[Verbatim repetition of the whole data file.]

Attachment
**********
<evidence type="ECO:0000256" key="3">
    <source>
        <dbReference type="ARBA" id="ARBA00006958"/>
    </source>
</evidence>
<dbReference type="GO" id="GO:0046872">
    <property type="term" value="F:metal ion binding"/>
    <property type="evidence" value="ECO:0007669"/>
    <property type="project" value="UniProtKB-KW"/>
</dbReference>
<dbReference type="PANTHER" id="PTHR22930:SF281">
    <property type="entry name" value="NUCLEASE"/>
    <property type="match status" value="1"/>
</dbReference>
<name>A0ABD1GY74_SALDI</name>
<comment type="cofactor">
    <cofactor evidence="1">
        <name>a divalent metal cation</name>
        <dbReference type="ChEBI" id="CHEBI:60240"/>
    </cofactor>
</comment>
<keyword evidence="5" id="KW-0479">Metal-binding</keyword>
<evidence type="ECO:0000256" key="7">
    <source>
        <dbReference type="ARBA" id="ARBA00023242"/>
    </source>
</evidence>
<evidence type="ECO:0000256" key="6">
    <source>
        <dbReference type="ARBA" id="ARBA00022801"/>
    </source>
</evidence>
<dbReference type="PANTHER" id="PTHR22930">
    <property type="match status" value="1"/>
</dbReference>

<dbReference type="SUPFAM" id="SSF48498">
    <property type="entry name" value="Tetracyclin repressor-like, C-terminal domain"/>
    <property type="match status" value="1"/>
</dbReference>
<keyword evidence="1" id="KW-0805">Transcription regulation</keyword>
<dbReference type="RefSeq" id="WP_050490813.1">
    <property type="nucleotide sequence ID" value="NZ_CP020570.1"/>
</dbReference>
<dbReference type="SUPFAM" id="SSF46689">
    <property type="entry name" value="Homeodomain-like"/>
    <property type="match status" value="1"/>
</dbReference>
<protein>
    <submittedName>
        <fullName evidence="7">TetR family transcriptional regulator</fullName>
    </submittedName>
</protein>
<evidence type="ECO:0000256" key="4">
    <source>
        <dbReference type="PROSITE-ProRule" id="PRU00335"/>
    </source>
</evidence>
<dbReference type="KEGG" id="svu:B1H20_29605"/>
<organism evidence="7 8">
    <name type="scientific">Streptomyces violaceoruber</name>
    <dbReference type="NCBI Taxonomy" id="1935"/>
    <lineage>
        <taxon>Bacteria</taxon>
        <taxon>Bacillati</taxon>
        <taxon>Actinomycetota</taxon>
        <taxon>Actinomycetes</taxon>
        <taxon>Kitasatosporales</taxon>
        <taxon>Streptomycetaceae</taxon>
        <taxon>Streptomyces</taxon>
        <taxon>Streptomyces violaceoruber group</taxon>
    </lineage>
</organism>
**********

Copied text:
<evidence type="ECO:0000256" key="3">
    <source>
        <dbReference type="ARBA" id="ARBA00006958"/>
    </source>
</evidence>
<dbReference type="GO" id="GO:0046872">
    <property type="term" value="F:metal ion binding"/>
    <property type="evidence" value="ECO:0007669"/>
    <property type="project" value="UniProtKB-KW"/>
</dbReference>
<dbReference type="PANTHER" id="PTHR22930:SF281">
    <property type="entry name" value="NUCLEASE"/>
    <property type="match status" value="1"/>
</dbReference>
<name>A0ABD1GY74_SALDI</name>
<comment type="cofactor">
    <cofactor evidence="1">
        <name>a divalent metal cation</name>
        <dbReference type="ChEBI" id="CHEBI:60240"/>
    </cofactor>
</comment>
<keyword evidence="5" id="KW-0479">Metal-binding</keyword>
<evidence type="ECO:0000256" key="7">
    <source>
        <dbReference type="ARBA" id="ARBA00023242"/>
    </source>
</evidence>
<evidence type="ECO:0000256" key="6">
    <source>
        <dbReference type="ARBA" id="ARBA00022801"/>
    </source>
</evidence>
<dbReference type="PANTHER" id="PTHR22930">
    <property type="match status" value="1"/>
</dbReference>

<dbReference type="SUPFAM" id="SSF48498">
    <property type="entry name" value="Tetracyclin repressor-like, C-terminal domain"/>
    <property type="match status" value="1"/>
</dbReference>
<keyword evidence="1" id="KW-0805">Transcription regulation</keyword>
<dbReference type="RefSeq" id="WP_050490813.1">
    <property type="nucleotide sequence ID" value="NZ_CP020570.1"/>
</dbReference>
<dbReference type="SUPFAM" id="SSF46689">
    <property type="entry name" value="Homeodomain-like"/>
    <property type="match status" value="1"/>
</dbReference>
<protein>
    <submittedName>
        <fullName evidence="7">TetR family transcriptional regulator</fullName>
    </submittedName>
</protein>
<evidence type="ECO:0000256" key="4">
    <source>
        <dbReference type="PROSITE-ProRule" id="PRU00335"/>
    </source>
</evidence>
<dbReference type="KEGG" id="svu:B1H20_29605"/>
<organism evidence="7 8">
    <name type="scientific">Streptomyces violaceoruber</name>
    <dbReference type="NCBI Taxonomy" id="1935"/>
    <lineage>
        <taxon>Bacteria</taxon>
        <taxon>Bacillati</taxon>
        <taxon>Actinomycetota</taxon>
        <taxon>Actinomycetes</taxon>
        <taxon>Kitasatosporales</taxon>
        <taxon>Streptomycetaceae</taxon>
        <taxon>Streptomyces</taxon>
        <taxon>Streptomyces violaceoruber group</taxon>
    </lineage>
</organism>